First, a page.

More than 214 people have been diagnosed with aspergillus meningitis after having received an injection of the drug Methylprednisolone. Tests showed the drug was contaminated with a fungus. As of this writing, there have been 15 deaths in 15 states. The current CDC numbers are here.
Meanwhile, and perhaps previously unrelated, there's been another contamination event going on related to healthcare information technology. In the media, and specifically an article in The New York Times and an opinion piece in The Wall Street Journal, the topic of healthcare delivery in general, and the value of a policy that provides funding for healthcare IT has heated up with the political season.
Two thoughtful and accomplished professors, Ross Koppel and Stephen Soumerai, wrote the opinion piece. In it, they stated that the benefits of healthcare information technology are wildly overblown and represent a fanciful initiative that should be shut down.
A number of knowledgeable healthcare IT experts have identified a series of flaws in their reasoning. They include the failure to consider the time frame of expected benefits relative to the tests the authors were applying.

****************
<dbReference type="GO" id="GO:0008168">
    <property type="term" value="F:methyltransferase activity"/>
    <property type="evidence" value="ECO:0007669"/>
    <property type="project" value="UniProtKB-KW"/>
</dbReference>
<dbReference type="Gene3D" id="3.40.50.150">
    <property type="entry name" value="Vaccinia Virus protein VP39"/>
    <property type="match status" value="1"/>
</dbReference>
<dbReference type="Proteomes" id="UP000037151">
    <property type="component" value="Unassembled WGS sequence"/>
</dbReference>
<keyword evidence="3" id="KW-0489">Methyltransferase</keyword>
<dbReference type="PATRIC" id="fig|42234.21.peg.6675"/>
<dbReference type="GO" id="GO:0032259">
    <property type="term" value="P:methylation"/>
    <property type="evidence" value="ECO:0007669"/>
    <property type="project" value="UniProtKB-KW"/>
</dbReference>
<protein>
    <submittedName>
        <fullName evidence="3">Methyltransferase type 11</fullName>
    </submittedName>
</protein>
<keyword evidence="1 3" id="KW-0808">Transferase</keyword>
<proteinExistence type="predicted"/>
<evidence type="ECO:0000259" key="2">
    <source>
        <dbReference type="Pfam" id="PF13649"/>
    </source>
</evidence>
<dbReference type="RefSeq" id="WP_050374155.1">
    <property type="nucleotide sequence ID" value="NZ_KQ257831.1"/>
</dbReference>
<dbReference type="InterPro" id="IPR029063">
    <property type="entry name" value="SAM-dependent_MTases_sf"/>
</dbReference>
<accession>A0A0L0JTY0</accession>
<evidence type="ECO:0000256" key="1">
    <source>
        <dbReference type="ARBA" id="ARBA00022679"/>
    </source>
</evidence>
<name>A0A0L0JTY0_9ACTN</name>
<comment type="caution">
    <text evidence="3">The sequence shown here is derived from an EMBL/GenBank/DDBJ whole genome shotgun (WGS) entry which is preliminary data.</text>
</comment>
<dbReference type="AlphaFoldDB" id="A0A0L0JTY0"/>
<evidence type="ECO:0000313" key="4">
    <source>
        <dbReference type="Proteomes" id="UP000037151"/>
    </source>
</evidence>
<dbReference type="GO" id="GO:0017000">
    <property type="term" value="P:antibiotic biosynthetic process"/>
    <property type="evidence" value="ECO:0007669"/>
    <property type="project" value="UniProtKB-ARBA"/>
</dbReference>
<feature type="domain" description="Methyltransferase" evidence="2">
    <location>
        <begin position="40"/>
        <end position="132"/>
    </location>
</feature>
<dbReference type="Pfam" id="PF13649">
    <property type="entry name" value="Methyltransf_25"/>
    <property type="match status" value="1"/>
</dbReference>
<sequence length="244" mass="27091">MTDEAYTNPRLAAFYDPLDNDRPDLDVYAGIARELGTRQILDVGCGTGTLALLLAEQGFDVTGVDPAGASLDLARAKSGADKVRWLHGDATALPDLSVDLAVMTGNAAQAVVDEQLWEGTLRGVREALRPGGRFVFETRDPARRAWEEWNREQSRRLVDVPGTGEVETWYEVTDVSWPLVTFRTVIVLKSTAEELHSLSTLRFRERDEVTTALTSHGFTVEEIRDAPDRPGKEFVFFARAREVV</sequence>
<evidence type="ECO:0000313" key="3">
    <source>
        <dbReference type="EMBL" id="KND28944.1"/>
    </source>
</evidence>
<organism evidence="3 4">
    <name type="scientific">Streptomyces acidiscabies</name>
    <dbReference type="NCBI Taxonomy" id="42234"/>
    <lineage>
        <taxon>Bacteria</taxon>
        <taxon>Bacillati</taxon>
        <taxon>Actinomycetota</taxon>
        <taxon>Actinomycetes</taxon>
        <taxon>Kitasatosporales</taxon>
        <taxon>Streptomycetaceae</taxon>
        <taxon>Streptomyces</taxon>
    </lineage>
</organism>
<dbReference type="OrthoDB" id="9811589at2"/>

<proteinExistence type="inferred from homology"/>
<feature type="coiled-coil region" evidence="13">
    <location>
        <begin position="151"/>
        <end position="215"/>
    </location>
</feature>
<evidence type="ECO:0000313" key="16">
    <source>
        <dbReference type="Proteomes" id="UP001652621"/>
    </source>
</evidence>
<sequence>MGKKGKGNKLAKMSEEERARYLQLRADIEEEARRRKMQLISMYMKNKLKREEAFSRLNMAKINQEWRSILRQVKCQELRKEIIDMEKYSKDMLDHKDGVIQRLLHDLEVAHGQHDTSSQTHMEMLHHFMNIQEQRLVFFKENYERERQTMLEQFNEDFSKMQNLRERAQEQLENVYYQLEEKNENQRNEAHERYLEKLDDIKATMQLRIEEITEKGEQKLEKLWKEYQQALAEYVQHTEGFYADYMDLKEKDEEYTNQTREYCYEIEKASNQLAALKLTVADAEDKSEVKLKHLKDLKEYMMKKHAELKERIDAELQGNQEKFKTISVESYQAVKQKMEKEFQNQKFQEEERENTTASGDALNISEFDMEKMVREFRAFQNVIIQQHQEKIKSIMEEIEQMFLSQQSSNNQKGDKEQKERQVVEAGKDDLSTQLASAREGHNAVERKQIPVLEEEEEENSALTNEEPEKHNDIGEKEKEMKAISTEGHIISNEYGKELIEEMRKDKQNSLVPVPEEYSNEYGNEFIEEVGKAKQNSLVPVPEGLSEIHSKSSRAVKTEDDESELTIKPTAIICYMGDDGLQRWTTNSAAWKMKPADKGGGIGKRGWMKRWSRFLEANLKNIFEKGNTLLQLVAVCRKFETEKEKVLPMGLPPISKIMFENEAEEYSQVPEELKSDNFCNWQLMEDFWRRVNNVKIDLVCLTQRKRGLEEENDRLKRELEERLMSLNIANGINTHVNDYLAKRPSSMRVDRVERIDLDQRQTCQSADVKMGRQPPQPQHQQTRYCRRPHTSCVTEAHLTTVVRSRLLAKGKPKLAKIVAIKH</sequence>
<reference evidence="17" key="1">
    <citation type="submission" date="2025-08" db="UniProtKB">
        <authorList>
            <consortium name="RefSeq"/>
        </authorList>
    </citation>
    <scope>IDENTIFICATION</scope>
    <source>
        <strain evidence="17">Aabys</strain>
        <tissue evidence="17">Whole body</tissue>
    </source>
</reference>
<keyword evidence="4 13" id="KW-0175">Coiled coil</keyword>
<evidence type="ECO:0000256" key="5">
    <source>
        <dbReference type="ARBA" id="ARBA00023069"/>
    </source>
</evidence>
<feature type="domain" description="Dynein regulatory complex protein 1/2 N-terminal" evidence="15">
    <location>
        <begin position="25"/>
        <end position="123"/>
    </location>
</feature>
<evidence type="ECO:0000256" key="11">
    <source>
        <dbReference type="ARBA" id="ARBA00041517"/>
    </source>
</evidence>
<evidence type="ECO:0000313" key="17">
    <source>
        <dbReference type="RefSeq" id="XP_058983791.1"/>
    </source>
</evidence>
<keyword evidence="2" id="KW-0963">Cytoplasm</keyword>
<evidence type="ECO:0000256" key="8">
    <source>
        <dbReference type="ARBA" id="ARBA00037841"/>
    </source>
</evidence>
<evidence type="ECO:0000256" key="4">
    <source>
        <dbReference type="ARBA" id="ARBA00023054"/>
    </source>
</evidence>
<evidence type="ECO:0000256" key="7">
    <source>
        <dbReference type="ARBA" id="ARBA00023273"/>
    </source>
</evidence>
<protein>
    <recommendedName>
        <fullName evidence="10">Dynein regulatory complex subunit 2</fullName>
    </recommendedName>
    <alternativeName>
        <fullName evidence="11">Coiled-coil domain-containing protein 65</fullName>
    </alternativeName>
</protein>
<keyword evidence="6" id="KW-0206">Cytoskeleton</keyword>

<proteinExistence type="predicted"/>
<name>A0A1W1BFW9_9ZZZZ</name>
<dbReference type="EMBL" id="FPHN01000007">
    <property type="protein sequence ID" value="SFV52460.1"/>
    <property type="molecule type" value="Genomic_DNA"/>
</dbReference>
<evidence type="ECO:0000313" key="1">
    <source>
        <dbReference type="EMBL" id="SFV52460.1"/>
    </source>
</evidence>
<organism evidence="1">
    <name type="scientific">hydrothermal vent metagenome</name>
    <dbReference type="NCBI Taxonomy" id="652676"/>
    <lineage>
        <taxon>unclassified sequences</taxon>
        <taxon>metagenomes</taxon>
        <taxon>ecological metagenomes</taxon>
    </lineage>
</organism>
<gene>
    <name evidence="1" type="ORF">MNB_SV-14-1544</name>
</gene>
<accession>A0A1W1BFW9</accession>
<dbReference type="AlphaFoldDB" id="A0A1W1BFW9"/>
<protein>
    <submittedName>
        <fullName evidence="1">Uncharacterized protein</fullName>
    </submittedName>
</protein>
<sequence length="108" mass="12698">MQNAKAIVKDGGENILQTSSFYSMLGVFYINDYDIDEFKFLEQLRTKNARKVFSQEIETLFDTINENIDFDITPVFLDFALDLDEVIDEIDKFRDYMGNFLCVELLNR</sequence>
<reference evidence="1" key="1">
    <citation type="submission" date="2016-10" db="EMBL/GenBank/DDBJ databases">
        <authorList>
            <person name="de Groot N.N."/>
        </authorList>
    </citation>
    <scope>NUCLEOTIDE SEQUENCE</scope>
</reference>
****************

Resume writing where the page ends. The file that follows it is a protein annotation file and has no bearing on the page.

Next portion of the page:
Physicians Peter Basch and Michael Zaroukian wrote a comprehensive 6-part blog that challenges the position of Koppel and Soumerai. The blog’s overview is here, with links to each installment.
In essence, these experts were asserting that the professors were contaminating the public discourse, framing a debate of the facts where no debate truly exists. So let's look into this meningitis outbreak and its healthcare IT implications.
The scientific promise of medicine is that we can identify, predict and mitigate disease, either with the impact of primary prevention, limiting the condition from happening in first place, or to cure or mitigate the impact of disease. The intent, of course, is to maintain as much function as possible, prolong healthy life, and reduce or avoid pain in the process.